Now, here's where things get confusing.

This is the latest version of Sol Ring from Commander (2015 Edition). Look at its text box. Instead of spelling out "two colorless mana," it has a little mana circle with a 2 in it. You see, many years ago, we made this card:

For all of design and most of development, it tapped to produce GG. But late in development it was decided it should instead tap for one colorless and one green mana. Writing it all out felt ugly, as it had both a colorless and a colored component and we didn't write out colored costs anymore. The editor (Del Laugel, who is now Magic's head editor) tried out 1G using a mana circle for the 1. Everyone understood it, so it stayed. Now that we had a simpler way to write out colorless mana in effects, editing starting using the mana circle on things like lands that produced colorless mana. It turned out to be cleaner than writing it out, and players intuitively understood what it meant.

Here's the problem. Look at the Commander (2015 Edition) version. Sol Ring has a generic mana cost of 1. It requires one mana of any color to cast. It has an effect that produces two colorless mana. That 1 in the first mana circle and that 2 in the second mana circle mean different things.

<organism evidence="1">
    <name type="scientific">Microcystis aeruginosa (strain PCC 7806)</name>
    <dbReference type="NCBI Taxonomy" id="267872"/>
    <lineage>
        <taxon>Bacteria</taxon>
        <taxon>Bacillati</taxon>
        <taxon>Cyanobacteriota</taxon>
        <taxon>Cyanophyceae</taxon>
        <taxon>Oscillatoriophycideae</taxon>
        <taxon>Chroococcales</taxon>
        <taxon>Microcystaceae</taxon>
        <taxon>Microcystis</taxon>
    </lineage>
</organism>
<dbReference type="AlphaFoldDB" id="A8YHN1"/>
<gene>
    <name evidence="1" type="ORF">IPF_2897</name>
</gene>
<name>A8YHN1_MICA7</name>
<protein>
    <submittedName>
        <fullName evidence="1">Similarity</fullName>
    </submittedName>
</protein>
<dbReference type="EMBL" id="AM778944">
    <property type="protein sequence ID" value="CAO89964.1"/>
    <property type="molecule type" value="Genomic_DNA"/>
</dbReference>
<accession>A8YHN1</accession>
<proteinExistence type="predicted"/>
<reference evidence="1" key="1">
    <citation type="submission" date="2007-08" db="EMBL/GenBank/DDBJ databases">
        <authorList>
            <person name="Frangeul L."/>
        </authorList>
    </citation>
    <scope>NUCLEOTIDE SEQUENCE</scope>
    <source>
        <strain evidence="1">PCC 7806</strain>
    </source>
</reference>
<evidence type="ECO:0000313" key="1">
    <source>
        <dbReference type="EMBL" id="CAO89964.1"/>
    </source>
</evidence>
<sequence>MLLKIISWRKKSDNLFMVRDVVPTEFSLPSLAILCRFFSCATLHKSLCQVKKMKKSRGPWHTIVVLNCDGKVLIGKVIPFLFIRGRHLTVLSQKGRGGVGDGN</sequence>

We got along for years with this not being too big of a problem, because if the mana circle appeared in the mana cost or in the cost of a text box (usually before a colon), it was generic. If it was something produced as part of an effect, it was colorless. But Oath of the Gatewatch was planning to mess this all up because in order to make colorless mana matter, we had to stick it in costs—the place where normally only generic mana goes.

For instance, one of my preview cards today costs four generic mana and one colorless mana. How do you write that? A mana circle with a 4 next to a mana circle with a 1? That would both confuse players and not even be accurate. Did the card cost four generic mana and one colorless mana or four colorless mana and one generic mana?

This was a big problem that had to be solved.

Mo' Problems